Image courtesy of USGS.
Photo Credit: Spencer Neuharth, USFWS.
Image courtesy of Philip Sandstrom, MSU.
Image courtesy of Keith Crowley.
Image courtesy of Joanna Thamke, USGS.
Image courtesy of Philip Sandstrom, MSU.

Click on image above for feature project pages.


We hope you will enjoy learning about the exciting ecosystems and species we are studying throughout the United States. Our scientists work within the Rocky Mountain regions of Montana, Wyoming, and northern Idaho, which include the diverse Greater Yellowstone and Northern Continental Divide ecosystems. We also study a variety of topics throughout the U.S. Browse our feature articles or dive right into the science by reading about ongoing research projects or publications our scientists have produced. You can also scroll down to see our research by topic.

Science Picks

Featuring NOROCK's recently published research. By accessing these links you are leaving a U.S. Department of Interior (DOI) site. References to non-DOI entities does not constitute an endorsement by the DOI.

Vatland, S. J., R. E. Gresswell, and G. C. Poole (2015), Quantifying stream thermal regimes at multiple scales: Combining thermal infrared imagery and stationary stream temperature data in a novel modeling framework, Water Resour. Res., 51, doi:10.1002/2014WR015588.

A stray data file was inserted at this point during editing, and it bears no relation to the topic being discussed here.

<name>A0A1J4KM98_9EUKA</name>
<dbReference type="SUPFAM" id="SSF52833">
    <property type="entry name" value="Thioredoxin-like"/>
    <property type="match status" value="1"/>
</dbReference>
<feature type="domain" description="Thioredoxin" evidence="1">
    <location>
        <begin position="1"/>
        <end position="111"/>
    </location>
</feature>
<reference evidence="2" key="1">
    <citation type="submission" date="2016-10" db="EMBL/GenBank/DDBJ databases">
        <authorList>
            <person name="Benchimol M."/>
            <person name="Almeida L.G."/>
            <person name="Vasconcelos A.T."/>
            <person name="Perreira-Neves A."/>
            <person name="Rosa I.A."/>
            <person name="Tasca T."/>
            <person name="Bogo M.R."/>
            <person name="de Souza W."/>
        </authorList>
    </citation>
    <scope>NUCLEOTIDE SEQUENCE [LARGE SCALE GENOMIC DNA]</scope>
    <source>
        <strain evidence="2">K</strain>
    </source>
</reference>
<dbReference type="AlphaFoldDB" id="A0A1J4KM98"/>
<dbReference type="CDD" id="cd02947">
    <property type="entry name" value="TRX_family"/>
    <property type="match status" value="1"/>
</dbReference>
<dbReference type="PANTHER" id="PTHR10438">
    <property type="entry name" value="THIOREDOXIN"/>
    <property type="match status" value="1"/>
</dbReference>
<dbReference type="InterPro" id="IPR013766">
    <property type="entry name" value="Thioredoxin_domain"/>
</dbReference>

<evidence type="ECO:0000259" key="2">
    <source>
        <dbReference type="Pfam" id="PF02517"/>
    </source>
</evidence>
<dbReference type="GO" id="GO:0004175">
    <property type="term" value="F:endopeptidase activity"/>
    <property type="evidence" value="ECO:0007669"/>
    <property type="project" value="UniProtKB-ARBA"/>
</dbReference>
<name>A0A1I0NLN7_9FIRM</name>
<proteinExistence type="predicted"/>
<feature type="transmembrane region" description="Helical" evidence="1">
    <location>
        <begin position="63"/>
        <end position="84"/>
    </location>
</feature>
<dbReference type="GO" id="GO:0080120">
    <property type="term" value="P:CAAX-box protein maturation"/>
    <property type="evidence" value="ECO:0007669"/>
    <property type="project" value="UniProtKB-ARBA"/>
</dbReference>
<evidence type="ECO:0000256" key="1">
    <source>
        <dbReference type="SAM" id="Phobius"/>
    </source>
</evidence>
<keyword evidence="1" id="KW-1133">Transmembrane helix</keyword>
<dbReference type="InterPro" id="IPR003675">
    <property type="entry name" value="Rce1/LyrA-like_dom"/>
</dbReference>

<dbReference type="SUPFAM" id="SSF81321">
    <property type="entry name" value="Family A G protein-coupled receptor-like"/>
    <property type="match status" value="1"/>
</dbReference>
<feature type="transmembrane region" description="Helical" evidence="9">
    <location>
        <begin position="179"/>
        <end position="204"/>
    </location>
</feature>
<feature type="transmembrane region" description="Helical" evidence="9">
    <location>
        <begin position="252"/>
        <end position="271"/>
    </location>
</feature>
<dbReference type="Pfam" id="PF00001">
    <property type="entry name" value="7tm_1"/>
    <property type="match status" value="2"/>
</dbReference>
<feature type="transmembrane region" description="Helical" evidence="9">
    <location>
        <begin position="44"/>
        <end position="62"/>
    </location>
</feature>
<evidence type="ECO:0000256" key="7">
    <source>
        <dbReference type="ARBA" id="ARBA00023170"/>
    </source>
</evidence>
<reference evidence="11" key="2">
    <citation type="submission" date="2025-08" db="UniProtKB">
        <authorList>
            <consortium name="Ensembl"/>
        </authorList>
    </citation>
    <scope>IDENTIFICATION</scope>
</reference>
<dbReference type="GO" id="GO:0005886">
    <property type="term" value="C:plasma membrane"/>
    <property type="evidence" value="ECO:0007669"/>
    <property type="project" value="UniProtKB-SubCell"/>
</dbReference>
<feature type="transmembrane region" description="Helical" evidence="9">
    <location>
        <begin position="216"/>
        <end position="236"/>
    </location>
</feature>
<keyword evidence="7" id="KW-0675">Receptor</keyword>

Cohen, E. B., Z. Németh, T. J. Zenzal, Jr., K. L. Paxton, R. Diehl, E. H. Paxton, and F. R. Moore. 2015. Phenology and timing of songbird migration across the Gulf of Mexico. Pp. 63–82 in E. M. Wood and J. L. Kellermann, eds. Phenological synchrony and bird migration: changing climate and seasonal resources in North America. Studies in Avian Biology (no. 47), RC Press, Boca Raton, FL

Zenzal, T. J., Jr., R. H. Diehl, and F. R. Moore. 2014. The impact of radio telemetry devices on Ruby-throated Hummingbirds (Archilochus colubris). Condor 116:518-526.

Ray, A., A. Sepulveda, B. Hossack, D. Patla, and K. Legg. 2014. Using monitoring data to map amphibian breeding hotspots and describe wetland vulnerability in Yellowstone and Grand Teton National Parks. Park Science 31(1):112–117, 119.

Ray, A., A. Sepulveda, B. Hossack, D. Patla, and K. Legg. 2014. Environmental DNA: Can it improve our understanding of biodiversity on NPS lands? Park Science 31(1):118

McCaffery, Rebecca M., Rita Reisor, Kathryn Irvine, Jessi Brunson. 2014. Demographic monitoring and population viability analysis of two rare beardtongues from the Uinta Basin. Western North American Naturalist 74(3), pp. 257–274.

Jones, Jennifer D., Matthew J. Kauffman, Kevin L. Monteith, Brandon M. Scurlock, Shannon E. Albeke, and Paul C. Cross 2014. Supplemental feeding alters migration of a temperate ungulate. Ecological Applications 24:1769–1779.

Bean, Jared R., Andrew C. Wilcox, William W. Woessner, Clint C. Muhlfeld. Multi-scale hydrogeomorphic influences on bull trout (Salvelinus confluentus) spawning habitat. Canadian Journal of Fisheries and Aquatic Sciences, DOI: 10.1139/cjfas-2013-0534